Under “Unit Photography”, we get more stills. This area encompasses 463 images across three domains. We get a lot of good photos here.
Finally, “Post-Production and Release” splits into three domains. “Promotional Featurettes” includes “Domestic” (11:48) and “International” (8:15) reels. They involve remarks from Scott, Max, Yates, Bale, Schniedewind, Cooney, and Edgerton. They’re watchable but not especially useful – especially given how much we learn about the movie elsewhere.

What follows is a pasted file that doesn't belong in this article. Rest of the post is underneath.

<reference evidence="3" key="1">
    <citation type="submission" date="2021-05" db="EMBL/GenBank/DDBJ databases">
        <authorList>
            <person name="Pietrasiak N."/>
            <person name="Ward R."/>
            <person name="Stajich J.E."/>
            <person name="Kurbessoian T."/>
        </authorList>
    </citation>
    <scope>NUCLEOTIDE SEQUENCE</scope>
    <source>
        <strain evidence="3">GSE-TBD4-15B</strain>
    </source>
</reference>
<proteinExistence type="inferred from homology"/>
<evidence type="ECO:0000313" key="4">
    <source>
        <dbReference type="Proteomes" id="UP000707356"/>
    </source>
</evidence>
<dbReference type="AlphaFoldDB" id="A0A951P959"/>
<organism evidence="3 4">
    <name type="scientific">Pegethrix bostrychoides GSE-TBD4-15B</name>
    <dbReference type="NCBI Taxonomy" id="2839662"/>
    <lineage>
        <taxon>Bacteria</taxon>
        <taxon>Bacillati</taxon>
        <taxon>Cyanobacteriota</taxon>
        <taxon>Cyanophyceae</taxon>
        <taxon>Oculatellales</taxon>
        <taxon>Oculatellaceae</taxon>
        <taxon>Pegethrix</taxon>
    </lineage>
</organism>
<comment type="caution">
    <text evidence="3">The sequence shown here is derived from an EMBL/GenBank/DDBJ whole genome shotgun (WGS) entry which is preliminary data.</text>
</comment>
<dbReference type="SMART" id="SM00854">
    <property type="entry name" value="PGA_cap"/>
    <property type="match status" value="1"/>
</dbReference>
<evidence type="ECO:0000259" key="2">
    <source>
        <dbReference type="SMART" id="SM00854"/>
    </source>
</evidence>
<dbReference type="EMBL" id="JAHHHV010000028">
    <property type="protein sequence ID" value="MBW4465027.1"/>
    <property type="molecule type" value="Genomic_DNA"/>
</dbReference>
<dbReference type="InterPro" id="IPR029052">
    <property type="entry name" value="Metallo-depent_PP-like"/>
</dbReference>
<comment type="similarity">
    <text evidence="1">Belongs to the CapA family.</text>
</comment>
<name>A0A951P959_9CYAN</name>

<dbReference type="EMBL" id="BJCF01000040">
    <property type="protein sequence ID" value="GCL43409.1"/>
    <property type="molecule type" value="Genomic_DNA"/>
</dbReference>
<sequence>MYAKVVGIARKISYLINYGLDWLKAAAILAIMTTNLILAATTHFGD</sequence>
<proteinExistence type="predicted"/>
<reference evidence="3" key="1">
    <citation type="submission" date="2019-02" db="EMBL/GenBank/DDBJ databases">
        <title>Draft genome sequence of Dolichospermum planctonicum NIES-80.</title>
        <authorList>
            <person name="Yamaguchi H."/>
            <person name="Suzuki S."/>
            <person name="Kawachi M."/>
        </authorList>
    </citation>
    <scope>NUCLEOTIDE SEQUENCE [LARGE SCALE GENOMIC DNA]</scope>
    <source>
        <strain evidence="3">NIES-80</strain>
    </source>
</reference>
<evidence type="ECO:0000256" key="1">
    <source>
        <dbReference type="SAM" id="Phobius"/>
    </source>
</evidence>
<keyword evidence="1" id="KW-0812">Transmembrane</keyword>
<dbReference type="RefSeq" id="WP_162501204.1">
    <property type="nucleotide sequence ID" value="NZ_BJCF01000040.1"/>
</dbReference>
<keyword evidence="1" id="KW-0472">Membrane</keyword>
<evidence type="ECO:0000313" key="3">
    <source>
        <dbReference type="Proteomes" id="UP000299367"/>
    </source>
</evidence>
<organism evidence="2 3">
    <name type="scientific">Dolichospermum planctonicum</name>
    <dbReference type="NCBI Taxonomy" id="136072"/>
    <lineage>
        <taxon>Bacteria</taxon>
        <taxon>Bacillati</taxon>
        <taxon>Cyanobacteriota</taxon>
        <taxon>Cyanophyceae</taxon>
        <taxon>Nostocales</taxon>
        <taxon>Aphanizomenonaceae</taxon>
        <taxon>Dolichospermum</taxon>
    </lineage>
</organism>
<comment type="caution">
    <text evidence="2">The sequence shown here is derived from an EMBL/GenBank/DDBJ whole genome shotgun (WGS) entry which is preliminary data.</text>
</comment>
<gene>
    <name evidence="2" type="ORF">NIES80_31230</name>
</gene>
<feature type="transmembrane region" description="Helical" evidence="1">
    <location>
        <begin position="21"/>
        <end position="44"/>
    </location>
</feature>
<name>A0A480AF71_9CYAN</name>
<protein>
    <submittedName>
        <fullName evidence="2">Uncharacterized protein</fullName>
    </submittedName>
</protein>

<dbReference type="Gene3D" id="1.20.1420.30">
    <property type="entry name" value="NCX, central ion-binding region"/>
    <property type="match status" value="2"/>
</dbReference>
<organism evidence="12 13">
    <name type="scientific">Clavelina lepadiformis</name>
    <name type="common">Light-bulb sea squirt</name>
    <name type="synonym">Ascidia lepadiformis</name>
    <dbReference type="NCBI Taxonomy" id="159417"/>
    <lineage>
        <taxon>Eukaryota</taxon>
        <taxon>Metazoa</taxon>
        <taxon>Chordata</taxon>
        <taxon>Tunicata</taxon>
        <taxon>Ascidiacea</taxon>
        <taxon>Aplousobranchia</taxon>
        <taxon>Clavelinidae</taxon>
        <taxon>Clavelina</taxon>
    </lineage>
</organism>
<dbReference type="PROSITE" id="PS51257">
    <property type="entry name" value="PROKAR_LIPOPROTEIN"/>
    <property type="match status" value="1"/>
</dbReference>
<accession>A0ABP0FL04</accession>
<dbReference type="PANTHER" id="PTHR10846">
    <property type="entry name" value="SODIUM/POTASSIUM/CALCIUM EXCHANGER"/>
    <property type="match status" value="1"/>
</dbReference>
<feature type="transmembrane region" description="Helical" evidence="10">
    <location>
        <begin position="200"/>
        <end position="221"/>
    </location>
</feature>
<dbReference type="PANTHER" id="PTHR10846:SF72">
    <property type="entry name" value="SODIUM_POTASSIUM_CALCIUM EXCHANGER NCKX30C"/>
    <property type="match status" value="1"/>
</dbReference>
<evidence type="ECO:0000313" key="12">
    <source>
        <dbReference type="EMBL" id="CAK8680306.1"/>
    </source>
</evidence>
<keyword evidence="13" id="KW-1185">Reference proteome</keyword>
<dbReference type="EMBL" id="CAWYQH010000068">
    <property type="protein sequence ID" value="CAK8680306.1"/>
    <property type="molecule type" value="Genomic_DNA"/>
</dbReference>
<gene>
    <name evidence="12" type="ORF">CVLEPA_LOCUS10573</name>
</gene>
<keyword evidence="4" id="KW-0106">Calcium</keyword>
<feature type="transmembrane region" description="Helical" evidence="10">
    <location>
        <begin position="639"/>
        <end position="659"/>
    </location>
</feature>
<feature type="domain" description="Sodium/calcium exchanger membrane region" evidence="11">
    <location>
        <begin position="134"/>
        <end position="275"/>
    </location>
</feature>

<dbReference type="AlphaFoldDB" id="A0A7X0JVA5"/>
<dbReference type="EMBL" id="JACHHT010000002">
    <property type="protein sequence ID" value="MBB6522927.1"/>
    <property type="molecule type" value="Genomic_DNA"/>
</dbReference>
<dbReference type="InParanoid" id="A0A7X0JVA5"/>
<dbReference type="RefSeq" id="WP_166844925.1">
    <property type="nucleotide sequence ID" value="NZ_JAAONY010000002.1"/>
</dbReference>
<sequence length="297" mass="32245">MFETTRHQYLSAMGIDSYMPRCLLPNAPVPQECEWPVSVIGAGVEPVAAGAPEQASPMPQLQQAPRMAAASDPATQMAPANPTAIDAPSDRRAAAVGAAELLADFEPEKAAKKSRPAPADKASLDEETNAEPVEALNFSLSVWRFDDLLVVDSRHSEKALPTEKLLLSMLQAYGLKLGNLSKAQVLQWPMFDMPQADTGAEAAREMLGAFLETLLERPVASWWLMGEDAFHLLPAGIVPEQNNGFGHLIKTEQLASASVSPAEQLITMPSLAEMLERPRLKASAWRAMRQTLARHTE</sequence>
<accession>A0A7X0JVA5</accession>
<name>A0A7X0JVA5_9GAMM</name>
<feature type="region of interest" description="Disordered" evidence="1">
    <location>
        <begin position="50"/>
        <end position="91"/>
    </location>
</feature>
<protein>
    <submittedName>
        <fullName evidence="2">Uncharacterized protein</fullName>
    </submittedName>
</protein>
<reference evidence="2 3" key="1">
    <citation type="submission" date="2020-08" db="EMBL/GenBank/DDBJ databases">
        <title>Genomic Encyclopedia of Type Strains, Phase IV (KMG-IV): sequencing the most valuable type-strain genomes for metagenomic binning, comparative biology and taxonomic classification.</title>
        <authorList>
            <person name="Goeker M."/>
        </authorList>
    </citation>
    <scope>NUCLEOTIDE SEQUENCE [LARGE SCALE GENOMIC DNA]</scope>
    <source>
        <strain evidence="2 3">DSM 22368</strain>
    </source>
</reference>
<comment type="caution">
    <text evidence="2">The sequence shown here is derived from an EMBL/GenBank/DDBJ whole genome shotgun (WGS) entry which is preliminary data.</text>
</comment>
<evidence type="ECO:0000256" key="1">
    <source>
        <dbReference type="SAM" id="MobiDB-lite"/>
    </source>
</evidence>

“HBO First Look” lasts 12 minutes, 14 seconds and features Scott, Bale, Edgerton, Max, Inch, and Yates. Like the promotional featurettes, “First Look” exists to sell the movie, so it’s not especially interesting.
The “Marketing Gallery” goes into three sections. We find five trailers, 10 TV spots, and 160 stills used to promote the movie via social media.
Oddly dispassionate and flat, Exodus: Gods and Kings occasionally spurs to life. Too much of it lacks real drama or passion, factors that make it a slow ride. The Blu-ray brings us excellent picture and audio as well as a terrific set of supplements and an effective 3D version. While the movie leaves me cold, I think this becomes a top-notch release.
To rate this film, visit the prior review of EXODUS: GODS AND KINGS